Amnesia as an infectious disease is not a particularly new concept, but it's rarely as well thought-out as it is in Embers, even if director Claire Carré and co-writer Charles Spano don't put all their research and backstory on the screen directly. The most intriguing idea in the film, and the one which gives it a hidden foundation, is the implication that many people knew what was coming and made what preparations they could. And while we're trained, to a certain extent, to admire the preparations of Dr. Robertson and Miranda's father for being practical and possibly clever enough to at least partially beat this disease back, the simple step taken by the young couple who guess each other's names every morning seems the most important - they probably couldn't do what those other characters did, but maybe this kept them from becoming like "Chaos" (as the raging man is listed in the credits).

Full review on EFC.


* * ¼ (out of four)
Seen 6 February 2016 in Somerville Theatre Micro-Cinema (Boston Sci-fi Film Festival, digital)

Though all independent films have to deal with the realities of building something that can potentially make its investment back, it's a little more obvious for genre films, especially science fiction. Not only does every bit of visual world-building cost, but the safest eventual market (basic cable) restricts the filmmaker by having fairly specific content and length standards. It's hard to tell what boxed Arrowhead in the most, but it leads to a film with decent ideas that can never get behind one and run with it for more than a short stretch.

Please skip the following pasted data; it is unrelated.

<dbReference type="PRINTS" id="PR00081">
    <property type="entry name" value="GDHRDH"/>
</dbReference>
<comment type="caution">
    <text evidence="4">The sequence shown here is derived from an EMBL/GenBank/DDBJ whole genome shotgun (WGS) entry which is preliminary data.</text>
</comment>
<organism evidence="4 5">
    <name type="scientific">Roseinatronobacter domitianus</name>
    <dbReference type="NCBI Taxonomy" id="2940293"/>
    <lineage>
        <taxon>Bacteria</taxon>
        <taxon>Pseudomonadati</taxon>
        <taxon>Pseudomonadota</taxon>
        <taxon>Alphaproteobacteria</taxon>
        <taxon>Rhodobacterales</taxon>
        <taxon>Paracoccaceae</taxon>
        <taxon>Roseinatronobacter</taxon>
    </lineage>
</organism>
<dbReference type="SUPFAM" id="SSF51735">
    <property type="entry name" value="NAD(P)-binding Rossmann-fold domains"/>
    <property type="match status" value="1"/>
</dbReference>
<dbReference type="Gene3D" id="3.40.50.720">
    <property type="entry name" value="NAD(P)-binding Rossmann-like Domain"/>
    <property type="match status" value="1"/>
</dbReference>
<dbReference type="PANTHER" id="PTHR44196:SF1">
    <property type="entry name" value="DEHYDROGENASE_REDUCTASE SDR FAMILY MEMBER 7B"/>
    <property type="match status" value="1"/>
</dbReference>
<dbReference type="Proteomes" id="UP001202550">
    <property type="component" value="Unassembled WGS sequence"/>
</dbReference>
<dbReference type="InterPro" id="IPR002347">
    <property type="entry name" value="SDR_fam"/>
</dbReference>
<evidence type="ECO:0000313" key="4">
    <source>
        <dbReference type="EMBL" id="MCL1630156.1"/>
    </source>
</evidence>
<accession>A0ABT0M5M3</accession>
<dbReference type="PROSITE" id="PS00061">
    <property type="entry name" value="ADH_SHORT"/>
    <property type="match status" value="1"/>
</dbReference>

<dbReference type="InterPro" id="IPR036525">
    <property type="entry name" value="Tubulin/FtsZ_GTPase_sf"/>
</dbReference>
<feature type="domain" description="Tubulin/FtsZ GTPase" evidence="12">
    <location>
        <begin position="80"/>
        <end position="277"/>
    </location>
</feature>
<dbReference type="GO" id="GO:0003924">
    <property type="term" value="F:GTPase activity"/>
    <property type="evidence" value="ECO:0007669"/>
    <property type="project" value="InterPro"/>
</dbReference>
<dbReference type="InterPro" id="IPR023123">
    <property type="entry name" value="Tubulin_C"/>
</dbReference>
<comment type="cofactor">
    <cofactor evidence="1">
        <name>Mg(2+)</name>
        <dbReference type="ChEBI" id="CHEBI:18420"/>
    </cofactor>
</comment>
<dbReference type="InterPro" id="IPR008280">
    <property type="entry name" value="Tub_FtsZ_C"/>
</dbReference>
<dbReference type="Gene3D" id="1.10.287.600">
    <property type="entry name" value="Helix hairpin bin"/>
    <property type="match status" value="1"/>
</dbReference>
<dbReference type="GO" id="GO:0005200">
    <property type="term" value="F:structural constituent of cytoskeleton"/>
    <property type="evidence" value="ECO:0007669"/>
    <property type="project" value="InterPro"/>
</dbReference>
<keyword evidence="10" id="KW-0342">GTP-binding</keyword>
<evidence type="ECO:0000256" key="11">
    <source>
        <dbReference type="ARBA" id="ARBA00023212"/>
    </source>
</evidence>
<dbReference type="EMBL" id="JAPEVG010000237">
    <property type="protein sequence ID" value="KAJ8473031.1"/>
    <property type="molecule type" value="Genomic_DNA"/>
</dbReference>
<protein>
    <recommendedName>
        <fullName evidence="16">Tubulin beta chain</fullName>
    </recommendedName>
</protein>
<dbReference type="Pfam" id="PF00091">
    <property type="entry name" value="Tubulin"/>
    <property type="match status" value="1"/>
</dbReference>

It opens with a fair chunk of exposition about one general defeating another but being the sort of less-than-magnanimous victor that inspires resistance and imprisons a lot of guys in mining camps. One of them is Kye Cortland (Dan Mor), tech-savvy enough to make himself useful to the guards but loyal to the fugitive General Hatch (Mark Redpath). He escapes, naturally, but winds up stranded in an even more inhospitable planet with young biologist Tarren Hollis (Aleisha Rose). The ship's computer R33F (voice of Shaun Micallef) is sometimes helpful, but this place is as weird as it is dangerous.

That danger comes in a lot of different forms, and there are moments when the viewer will likely wish writer/director Jesse O'Brien had just picked one. As much as "what you might expect except for that one thing" often can keep a science fiction story from being much less creative than it should, not having that singular bit of mystery to focus on (our multiple mysteries that have some sort of connection), O'Brien never gets his story to build to anything or mean anything. The explanations that come at the end don't have much to do with half of what the characters have dealt with, and the challenges don't resonate with their inner conflicts. Nothing is ever pushing in the same direction.